The fabric heating element 1 can be formed on either one surface or both surfaces with a insulating layer (not shown) by coating a pliable insulating polymer, such as polyethylene, silicone resin or the like.
An insulating layer can be formed by suitable coating means depending on the particular resin or polymer to be used. Alternatively, both surfaces of the fabric heating element can be covered with a film of a thermoplastic resin and then heat cured to form an insulating layer. The thickness of the insulating layer should be adjusted taking into consideration the voltage of the power source to be used. In this connection, it may be advantageous to supply an insulating resin in a molten condition through a nozzle slit of a melt extruder to at least a portion of wire electrode of the fabric heating element, then optionally cover the formed layer of the insulating resin with a film of a thermoplastic resin, and press with cooled rollers, whereby it is feasible to obtain a fabric heating element in which the contact portions of wire electrodes and fibrous heating elements can always maintain close contact with each other. With the so produced fabric heating element, even if an external force is applied to bend it, when electric current is being supplied, there is no danger of sparks being generated, and the heating element is extremely safe.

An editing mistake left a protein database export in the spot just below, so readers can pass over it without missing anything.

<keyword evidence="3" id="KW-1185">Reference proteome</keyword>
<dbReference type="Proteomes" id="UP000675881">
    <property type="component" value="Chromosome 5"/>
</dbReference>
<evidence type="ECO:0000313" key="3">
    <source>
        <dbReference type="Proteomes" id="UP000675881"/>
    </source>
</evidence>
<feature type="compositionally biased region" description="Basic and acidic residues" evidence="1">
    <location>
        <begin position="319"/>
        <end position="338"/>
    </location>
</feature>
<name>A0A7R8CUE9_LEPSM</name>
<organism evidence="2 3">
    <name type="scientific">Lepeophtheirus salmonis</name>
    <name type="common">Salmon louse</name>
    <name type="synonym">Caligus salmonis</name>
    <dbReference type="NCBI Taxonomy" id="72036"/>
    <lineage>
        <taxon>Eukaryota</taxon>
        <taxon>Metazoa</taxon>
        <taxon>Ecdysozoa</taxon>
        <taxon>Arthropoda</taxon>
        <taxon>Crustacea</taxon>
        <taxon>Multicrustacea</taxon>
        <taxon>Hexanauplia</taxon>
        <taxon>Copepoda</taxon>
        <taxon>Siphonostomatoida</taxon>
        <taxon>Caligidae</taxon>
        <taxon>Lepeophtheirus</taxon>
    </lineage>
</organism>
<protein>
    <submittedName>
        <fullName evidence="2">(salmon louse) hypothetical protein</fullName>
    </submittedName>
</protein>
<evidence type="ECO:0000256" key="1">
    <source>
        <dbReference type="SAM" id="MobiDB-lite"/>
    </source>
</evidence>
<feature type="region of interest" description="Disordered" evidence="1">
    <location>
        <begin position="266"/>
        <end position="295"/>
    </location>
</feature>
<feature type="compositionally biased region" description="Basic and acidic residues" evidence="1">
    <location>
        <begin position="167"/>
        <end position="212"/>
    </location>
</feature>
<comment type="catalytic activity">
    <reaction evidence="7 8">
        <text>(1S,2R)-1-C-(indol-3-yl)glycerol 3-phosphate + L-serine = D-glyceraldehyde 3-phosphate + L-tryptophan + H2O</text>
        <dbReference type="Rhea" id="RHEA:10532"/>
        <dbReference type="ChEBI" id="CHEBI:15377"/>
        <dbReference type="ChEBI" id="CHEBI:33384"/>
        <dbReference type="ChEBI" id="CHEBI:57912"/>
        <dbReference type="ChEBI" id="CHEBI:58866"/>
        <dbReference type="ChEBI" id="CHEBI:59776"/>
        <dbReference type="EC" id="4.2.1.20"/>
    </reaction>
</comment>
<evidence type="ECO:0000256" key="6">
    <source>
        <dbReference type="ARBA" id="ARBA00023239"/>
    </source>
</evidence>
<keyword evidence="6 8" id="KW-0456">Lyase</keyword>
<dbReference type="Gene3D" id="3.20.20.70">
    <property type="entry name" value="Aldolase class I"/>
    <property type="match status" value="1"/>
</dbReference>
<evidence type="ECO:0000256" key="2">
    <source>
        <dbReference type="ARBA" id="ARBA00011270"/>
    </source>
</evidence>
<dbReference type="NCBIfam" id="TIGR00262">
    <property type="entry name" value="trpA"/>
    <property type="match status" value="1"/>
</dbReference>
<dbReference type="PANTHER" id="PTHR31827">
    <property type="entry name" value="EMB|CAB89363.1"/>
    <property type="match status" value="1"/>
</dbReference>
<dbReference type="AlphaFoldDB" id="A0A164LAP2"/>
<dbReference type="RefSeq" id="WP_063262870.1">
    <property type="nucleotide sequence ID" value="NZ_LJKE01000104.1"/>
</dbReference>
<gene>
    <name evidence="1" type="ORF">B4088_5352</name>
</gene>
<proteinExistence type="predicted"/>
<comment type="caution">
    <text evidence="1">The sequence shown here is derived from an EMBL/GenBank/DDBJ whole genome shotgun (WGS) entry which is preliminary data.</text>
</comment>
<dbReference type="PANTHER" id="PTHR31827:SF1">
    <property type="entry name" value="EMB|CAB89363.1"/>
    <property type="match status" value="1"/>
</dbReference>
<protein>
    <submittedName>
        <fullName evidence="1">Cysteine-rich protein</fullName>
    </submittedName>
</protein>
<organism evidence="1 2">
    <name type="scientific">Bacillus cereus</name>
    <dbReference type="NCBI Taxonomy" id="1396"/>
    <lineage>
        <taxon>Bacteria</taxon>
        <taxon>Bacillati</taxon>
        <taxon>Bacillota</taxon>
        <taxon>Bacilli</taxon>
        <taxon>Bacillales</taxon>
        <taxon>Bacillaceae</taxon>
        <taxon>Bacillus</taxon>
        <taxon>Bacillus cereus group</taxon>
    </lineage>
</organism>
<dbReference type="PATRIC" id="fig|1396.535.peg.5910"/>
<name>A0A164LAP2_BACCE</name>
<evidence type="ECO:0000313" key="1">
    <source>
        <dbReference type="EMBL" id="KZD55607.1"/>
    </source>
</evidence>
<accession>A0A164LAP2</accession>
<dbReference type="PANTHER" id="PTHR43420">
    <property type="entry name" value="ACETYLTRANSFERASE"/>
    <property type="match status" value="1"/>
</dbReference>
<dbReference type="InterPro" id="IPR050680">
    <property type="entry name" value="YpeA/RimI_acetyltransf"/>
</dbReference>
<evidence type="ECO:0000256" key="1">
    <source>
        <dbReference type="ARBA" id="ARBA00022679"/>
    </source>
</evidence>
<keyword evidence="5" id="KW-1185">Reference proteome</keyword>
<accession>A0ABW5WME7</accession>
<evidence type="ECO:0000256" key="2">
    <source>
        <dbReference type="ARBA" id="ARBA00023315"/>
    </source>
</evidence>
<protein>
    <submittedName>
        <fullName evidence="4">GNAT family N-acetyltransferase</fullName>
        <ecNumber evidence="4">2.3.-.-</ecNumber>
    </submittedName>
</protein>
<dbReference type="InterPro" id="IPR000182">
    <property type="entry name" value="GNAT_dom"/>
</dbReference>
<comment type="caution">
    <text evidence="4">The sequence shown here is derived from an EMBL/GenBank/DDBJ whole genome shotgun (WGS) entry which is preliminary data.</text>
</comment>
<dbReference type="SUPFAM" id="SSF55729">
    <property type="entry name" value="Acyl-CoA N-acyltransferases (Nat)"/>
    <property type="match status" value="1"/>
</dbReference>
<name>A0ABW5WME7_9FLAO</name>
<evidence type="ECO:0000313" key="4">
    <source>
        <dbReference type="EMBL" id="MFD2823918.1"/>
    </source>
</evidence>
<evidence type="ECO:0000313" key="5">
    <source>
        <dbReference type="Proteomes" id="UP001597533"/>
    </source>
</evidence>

The fabric heating element illustrated in FIG. 1 is very pliable, so that it is useful not only for electric heating blankets and carpets, clothes, medical auxiliary appliances, bedding, sofa material and so forth, but also for a heating source in a broad range of industrial materials, such as ones for deicing, de-frosting, de-dewing, drying and so forth.
FIG. 2 illustrates the basic structure of fabric heating element 10 produced by Russel knitting in which woofs are laid in stitch. This heating element 10 consists of an electrode part 11 and a heat generating part 12, each of which consists of loop yarns and reinforcing yarns.